It is estimated that 104 environmental activists have been killed in the Philippines since 2016.
The release, from the Global Witness website, cited 78 such deaths between 2017 and 2018 and raised questions over the Philippine government’s practice of “criminalizing” civil cases in an effort to quell environmental activism. Other nations appearing at the top of the list included Colombia, India, and Brazil.
In a similar report, the Kalikasan People’s Network for the Environment has determined that since President Duterte took office in 2016, there have been at least 104 environmental defenders found to have been killed. Joe Torres, from UCA News, reports that the Philippine human rights group Karapatan has called for the United Nations Human Rights Council to immediately begin an investigation into the killings of land rights and environmental activists, which are being compared to assassinations.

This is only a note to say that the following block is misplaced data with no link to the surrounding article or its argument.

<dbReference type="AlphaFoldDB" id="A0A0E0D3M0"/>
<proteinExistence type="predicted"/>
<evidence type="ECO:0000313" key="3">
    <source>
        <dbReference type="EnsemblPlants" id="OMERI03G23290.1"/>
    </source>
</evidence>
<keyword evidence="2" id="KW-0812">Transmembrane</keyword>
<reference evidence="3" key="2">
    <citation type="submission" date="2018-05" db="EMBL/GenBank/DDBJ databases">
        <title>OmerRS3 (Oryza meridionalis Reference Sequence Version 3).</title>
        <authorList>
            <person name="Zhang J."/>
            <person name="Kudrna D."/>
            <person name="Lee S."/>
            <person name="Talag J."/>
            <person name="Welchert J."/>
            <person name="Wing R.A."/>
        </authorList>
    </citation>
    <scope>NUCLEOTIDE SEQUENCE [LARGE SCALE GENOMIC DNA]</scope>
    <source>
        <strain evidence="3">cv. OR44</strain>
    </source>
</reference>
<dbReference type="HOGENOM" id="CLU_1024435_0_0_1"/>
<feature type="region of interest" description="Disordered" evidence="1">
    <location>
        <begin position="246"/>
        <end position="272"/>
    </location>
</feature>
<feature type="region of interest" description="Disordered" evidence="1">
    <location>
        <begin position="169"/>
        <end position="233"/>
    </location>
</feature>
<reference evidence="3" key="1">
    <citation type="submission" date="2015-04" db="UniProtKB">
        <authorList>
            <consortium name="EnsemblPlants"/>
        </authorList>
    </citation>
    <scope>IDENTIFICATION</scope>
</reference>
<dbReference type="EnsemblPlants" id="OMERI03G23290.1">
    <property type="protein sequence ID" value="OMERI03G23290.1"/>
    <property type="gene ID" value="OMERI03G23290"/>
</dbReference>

Cristina Palabay, secretary-general of Karapatan, urged the UN to “document and interview” the victims and witnesses to the rights violations, which she describes as “unceasing.” Palabay went further to challenge the Philippine government to allow independent experts to conduct their own investigations into these alleged state-sponsored killings. She said:
“These deaths are not just numbers. There are families that are the best source of information about these killings.”
An example of such governmental discrimination against activists can be seen in a recent “national solidarity mission” conducted in Nueva Vizcaya province. There, it was found that tribal leaders protesting against a mining operation in the area have been tagged as rebels. UCA News notes that the Australian mining firm OceanaGold, which runs said mining operation, lost its license last month, yet it continues to function.
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